By Roger Hardy
Middle East analyst, BBC News
As the Bush administration faces mounting domestic pressure to withdraw from Iraq, senior Iraqi officials are responding with alarm.
The Baghdad government's formal position, like that of the White House, is that US and other foreign forces should leave when the time is right.
Hoshyar Zebari has warned of civil war if a security vacuum is created
But both believe the time is not right.
Both worry that opposition to the current policy from Democrats in Congress, and from a growing number of senior Republicans, could force a precipitate withdrawal.
Iraqi Foreign Minister Hoshyar Zebari has warned that if that happened, Iraq could disintegrate.
The dangers, he said, would range from civil war to the division of the country or wider regional conflict.
The New York Times said this week that debate within the administration was intensifying over whether President George W Bush should announce he intended to begin a gradual withdrawal from the most violent parts of Baghdad and other cities.
This produced a denial from the White House.
For Iraqi Prime Minister Nouri Maliki, the danger is that he would be left in the lurch, with a weak government and inadequate security forces
But the process of reviewing the current strategy - known as the surge - is already under way. The administration must present an interim report to Congress by 15 July.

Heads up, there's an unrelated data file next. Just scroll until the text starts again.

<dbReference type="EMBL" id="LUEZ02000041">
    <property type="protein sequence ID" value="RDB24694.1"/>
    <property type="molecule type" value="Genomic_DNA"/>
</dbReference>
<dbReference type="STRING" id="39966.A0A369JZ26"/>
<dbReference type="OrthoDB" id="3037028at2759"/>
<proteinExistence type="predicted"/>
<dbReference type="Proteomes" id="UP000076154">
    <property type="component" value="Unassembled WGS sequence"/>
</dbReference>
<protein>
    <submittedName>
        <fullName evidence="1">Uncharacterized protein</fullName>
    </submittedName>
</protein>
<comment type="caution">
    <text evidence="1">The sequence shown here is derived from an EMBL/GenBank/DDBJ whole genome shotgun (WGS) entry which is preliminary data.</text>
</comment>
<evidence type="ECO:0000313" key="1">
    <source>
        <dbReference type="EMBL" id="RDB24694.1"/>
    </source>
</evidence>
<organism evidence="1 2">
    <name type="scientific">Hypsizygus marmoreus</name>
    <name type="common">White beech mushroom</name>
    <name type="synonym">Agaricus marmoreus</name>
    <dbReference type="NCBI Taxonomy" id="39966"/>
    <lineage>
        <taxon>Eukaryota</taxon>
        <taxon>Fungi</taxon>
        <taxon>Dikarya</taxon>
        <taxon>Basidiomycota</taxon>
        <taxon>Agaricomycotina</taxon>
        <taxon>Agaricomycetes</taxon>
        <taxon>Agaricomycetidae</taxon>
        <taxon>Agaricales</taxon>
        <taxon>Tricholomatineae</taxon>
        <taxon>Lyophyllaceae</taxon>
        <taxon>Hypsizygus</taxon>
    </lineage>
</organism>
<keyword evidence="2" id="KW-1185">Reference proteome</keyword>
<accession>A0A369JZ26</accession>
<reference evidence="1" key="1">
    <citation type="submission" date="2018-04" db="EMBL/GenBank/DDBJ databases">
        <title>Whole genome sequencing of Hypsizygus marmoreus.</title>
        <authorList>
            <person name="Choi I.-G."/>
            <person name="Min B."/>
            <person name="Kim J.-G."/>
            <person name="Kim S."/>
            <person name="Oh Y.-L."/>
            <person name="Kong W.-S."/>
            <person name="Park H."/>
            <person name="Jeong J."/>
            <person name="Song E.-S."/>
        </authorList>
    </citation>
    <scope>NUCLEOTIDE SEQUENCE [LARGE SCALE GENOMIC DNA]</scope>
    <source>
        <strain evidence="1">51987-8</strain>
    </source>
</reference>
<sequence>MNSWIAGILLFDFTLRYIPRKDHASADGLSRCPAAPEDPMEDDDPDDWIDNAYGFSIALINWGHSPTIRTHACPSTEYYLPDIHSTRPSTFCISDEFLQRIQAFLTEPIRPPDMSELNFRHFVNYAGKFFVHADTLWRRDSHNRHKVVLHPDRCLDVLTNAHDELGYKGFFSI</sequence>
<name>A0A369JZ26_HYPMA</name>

Then in mid-September, Congress will hear the considered judgement of two top officials - General David Petraeus, the US commander in Iraq, and Ryan Crocker, the US ambassador in Baghdad.
Many now see that date as a key deadline.
The W-word, withdrawal, is highly sensitive.
It is far more likely the administration, if and when it makes a decision, will speak of "drawdown" and "redeployment".
That means combat forces would begin to come home, leaving a residual force with a much scaled-down mission - to train Iraqi forces and continue the fight against al-Qaeda militants.
For President Bush, it will be one of the toughest decisions of his presidency.
Mr Crocker has added his voice to those warning of the possible consequences.
These include the spectre of a resurgent al-Qaeda, the complete collapse of Iraqi security forces, and interference by Iran, Turkey and other neighbours.
For Iraqi Prime Minister Nouri Maliki, the danger is that he would be left in the lurch, with a weak government and inadequate security forces.
For both leaders, the stakes are formidably high.